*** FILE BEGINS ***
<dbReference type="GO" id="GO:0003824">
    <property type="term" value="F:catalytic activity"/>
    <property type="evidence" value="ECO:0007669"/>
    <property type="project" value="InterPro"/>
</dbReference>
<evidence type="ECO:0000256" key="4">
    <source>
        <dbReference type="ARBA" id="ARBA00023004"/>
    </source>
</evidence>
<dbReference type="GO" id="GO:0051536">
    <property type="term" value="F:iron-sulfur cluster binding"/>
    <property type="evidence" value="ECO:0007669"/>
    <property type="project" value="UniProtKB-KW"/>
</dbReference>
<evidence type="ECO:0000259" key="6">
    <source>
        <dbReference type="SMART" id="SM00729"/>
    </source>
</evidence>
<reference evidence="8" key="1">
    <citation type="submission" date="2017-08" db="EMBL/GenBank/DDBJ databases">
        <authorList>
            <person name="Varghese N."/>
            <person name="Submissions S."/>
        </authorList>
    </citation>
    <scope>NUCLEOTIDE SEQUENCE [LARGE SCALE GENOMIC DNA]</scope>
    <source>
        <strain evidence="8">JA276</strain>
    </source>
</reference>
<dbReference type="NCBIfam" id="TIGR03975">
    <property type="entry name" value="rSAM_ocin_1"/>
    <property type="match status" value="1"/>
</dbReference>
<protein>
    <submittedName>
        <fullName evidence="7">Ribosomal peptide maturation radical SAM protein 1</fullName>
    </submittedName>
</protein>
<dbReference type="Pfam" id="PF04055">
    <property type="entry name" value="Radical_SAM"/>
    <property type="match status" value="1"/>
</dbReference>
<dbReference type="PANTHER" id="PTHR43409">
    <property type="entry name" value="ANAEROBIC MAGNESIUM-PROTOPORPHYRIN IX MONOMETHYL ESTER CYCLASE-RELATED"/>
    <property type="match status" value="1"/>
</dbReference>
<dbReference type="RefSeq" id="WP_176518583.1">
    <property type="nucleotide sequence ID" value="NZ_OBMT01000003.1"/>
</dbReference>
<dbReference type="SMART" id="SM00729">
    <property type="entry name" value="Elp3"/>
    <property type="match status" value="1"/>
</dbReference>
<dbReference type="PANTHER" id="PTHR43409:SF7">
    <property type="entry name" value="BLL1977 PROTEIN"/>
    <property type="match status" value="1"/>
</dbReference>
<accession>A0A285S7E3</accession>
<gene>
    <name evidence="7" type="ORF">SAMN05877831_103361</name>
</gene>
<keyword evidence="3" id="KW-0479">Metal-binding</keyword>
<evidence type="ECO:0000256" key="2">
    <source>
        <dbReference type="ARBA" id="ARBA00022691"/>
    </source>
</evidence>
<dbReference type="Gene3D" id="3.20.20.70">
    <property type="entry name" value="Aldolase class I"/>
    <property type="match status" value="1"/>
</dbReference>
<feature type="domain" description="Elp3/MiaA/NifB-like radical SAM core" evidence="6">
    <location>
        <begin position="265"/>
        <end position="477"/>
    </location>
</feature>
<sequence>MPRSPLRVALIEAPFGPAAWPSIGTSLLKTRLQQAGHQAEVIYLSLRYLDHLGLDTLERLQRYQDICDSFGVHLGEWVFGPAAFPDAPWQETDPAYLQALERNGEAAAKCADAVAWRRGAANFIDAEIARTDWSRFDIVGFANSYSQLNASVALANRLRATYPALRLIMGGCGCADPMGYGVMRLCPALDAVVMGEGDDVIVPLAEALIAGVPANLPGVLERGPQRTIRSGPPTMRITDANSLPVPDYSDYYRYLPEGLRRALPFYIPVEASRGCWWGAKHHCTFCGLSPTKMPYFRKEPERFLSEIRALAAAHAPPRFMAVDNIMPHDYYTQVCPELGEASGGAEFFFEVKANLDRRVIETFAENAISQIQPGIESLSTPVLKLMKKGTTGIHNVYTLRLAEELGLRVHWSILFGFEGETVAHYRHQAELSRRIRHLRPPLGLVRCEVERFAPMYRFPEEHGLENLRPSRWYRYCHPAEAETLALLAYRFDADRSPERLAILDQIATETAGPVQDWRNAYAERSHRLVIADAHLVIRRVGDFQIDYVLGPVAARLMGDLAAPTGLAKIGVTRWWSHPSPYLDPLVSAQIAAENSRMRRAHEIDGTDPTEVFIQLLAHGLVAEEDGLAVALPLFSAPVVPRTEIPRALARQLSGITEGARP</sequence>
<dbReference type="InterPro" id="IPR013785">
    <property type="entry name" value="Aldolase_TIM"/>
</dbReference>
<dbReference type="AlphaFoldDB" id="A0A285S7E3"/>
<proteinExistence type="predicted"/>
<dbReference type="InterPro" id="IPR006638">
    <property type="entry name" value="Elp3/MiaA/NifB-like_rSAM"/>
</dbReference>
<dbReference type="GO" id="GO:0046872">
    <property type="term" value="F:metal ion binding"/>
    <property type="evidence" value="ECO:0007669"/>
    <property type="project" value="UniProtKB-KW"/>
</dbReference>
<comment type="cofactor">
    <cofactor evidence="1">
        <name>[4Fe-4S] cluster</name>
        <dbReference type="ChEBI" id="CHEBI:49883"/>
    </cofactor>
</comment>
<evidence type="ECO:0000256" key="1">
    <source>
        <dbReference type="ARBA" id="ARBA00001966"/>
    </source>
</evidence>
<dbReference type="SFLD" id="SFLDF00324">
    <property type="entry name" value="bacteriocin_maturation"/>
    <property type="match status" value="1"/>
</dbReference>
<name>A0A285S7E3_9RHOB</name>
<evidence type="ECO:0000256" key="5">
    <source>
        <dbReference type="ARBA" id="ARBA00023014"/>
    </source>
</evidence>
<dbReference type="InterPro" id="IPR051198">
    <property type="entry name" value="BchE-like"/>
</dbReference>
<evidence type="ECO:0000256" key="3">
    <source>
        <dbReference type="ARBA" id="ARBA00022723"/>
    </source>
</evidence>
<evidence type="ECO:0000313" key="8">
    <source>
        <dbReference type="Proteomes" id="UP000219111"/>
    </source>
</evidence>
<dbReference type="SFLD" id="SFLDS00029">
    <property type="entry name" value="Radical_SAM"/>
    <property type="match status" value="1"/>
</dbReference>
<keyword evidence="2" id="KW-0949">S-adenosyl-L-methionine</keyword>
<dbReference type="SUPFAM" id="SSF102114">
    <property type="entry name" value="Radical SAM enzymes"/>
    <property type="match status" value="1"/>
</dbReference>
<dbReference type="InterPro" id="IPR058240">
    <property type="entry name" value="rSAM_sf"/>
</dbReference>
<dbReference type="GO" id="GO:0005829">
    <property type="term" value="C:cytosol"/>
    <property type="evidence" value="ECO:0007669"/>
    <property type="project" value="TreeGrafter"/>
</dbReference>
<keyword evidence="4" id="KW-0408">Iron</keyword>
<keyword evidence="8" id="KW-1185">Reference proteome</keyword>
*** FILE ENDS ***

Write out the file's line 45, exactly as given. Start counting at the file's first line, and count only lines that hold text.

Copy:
</dbReference>